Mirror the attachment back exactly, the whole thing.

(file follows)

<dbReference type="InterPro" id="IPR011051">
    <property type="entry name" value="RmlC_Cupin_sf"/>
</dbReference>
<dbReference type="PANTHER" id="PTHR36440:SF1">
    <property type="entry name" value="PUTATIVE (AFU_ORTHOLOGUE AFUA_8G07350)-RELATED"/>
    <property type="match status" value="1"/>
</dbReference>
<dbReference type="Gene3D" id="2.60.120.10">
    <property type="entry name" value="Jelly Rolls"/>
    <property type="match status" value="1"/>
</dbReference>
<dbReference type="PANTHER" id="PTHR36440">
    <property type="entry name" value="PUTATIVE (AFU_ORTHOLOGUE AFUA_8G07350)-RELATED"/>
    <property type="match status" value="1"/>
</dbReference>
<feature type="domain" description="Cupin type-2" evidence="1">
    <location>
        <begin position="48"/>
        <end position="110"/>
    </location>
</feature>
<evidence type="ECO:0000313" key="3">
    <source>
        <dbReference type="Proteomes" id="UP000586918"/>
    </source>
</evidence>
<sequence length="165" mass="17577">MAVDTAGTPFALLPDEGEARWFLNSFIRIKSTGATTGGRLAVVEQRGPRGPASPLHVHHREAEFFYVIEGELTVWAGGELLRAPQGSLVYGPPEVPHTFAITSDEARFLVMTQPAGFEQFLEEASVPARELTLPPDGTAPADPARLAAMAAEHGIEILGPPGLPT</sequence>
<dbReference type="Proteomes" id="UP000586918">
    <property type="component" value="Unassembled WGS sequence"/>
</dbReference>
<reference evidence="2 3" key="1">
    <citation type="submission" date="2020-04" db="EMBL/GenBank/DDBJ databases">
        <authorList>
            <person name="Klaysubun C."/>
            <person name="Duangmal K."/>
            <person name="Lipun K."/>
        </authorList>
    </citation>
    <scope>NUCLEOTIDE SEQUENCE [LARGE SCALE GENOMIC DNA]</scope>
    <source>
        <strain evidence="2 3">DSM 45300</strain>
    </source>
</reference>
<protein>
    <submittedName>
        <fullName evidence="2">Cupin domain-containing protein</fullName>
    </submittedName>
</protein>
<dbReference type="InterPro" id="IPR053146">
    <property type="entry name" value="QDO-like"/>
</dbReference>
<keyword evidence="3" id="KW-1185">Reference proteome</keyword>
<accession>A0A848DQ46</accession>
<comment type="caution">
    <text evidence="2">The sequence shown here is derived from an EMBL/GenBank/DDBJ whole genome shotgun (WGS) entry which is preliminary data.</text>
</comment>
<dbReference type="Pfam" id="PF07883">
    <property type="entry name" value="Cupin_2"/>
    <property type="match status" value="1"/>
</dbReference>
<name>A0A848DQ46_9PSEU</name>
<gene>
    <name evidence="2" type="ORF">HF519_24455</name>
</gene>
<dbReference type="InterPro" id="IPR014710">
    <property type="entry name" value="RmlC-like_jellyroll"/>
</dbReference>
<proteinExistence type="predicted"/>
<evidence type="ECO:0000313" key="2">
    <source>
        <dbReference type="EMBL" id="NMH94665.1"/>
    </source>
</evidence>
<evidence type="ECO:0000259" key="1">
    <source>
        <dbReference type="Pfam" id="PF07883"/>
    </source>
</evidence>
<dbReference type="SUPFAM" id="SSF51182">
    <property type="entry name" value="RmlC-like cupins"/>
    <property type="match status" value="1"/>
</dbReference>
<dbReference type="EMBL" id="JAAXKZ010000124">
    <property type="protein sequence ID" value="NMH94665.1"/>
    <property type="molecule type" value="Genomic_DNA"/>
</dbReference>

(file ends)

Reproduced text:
<dbReference type="InterPro" id="IPR011051">
    <property type="entry name" value="RmlC_Cupin_sf"/>
</dbReference>
<dbReference type="PANTHER" id="PTHR36440:SF1">
    <property type="entry name" value="PUTATIVE (AFU_ORTHOLOGUE AFUA_8G07350)-RELATED"/>
    <property type="match status" value="1"/>
</dbReference>
<dbReference type="Gene3D" id="2.60.120.10">
    <property type="entry name" value="Jelly Rolls"/>
    <property type="match status" value="1"/>
</dbReference>
<dbReference type="PANTHER" id="PTHR36440">
    <property type="entry name" value="PUTATIVE (AFU_ORTHOLOGUE AFUA_8G07350)-RELATED"/>
    <property type="match status" value="1"/>
</dbReference>
<feature type="domain" description="Cupin type-2" evidence="1">
    <location>
        <begin position="48"/>
        <end position="110"/>
    </location>
</feature>
<evidence type="ECO:0000313" key="3">
    <source>
        <dbReference type="Proteomes" id="UP000586918"/>
    </source>
</evidence>
<sequence length="165" mass="17577">MAVDTAGTPFALLPDEGEARWFLNSFIRIKSTGATTGGRLAVVEQRGPRGPASPLHVHHREAEFFYVIEGELTVWAGGELLRAPQGSLVYGPPEVPHTFAITSDEARFLVMTQPAGFEQFLEEASVPARELTLPPDGTAPADPARLAAMAAEHGIEILGPPGLPT</sequence>
<dbReference type="Proteomes" id="UP000586918">
    <property type="component" value="Unassembled WGS sequence"/>
</dbReference>
<reference evidence="2 3" key="1">
    <citation type="submission" date="2020-04" db="EMBL/GenBank/DDBJ databases">
        <authorList>
            <person name="Klaysubun C."/>
            <person name="Duangmal K."/>
            <person name="Lipun K."/>
        </authorList>
    </citation>
    <scope>NUCLEOTIDE SEQUENCE [LARGE SCALE GENOMIC DNA]</scope>
    <source>
        <strain evidence="2 3">DSM 45300</strain>
    </source>
</reference>
<protein>
    <submittedName>
        <fullName evidence="2">Cupin domain-containing protein</fullName>
    </submittedName>
</protein>
<dbReference type="InterPro" id="IPR053146">
    <property type="entry name" value="QDO-like"/>
</dbReference>
<keyword evidence="3" id="KW-1185">Reference proteome</keyword>
<accession>A0A848DQ46</accession>
<comment type="caution">
    <text evidence="2">The sequence shown here is derived from an EMBL/GenBank/DDBJ whole genome shotgun (WGS) entry which is preliminary data.</text>
</comment>
<dbReference type="Pfam" id="PF07883">
    <property type="entry name" value="Cupin_2"/>
    <property type="match status" value="1"/>
</dbReference>
<name>A0A848DQ46_9PSEU</name>
<gene>
    <name evidence="2" type="ORF">HF519_24455</name>
</gene>
<dbReference type="InterPro" id="IPR014710">
    <property type="entry name" value="RmlC-like_jellyroll"/>
</dbReference>
<proteinExistence type="predicted"/>
<evidence type="ECO:0000313" key="2">
    <source>
        <dbReference type="EMBL" id="NMH94665.1"/>
    </source>
</evidence>
<evidence type="ECO:0000259" key="1">
    <source>
        <dbReference type="Pfam" id="PF07883"/>
    </source>
</evidence>
<dbReference type="SUPFAM" id="SSF51182">
    <property type="entry name" value="RmlC-like cupins"/>
    <property type="match status" value="1"/>
</dbReference>
<dbReference type="EMBL" id="JAAXKZ010000124">
    <property type="protein sequence ID" value="NMH94665.1"/>
    <property type="molecule type" value="Genomic_DNA"/>
</dbReference>